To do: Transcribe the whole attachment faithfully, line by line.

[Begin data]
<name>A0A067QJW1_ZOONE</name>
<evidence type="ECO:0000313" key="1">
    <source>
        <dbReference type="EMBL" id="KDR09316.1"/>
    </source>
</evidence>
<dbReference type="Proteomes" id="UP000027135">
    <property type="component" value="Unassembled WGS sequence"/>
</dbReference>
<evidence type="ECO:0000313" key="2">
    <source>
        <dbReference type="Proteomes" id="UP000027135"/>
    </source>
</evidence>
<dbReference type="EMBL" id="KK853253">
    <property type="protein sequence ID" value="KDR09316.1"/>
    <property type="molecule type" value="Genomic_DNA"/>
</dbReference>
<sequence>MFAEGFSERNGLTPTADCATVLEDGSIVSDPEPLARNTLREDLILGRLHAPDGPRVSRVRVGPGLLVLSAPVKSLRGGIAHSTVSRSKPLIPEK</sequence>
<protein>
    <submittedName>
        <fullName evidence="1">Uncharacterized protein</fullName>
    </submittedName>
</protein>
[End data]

<name>A0A067QJW1_ZOONE</name>
<evidence type="ECO:0000313" key="1">
    <source>
        <dbReference type="EMBL" id="KDR09316.1"/>
    </source>
</evidence>
<dbReference type="Proteomes" id="UP000027135">
    <property type="component" value="Unassembled WGS sequence"/>
</dbReference>
<evidence type="ECO:0000313" key="2">
    <source>
        <dbReference type="Proteomes" id="UP000027135"/>
    </source>
</evidence>
<dbReference type="EMBL" id="KK853253">
    <property type="protein sequence ID" value="KDR09316.1"/>
    <property type="molecule type" value="Genomic_DNA"/>
</dbReference>
<sequence>MFAEGFSERNGLTPTADCATVLEDGSIVSDPEPLARNTLREDLILGRLHAPDGPRVSRVRVGPGLLVLSAPVKSLRGGIAHSTVSRSKPLIPEK</sequence>
<protein>
    <submittedName>
        <fullName evidence="1">Uncharacterized protein</fullName>
    </submittedName>
</protein>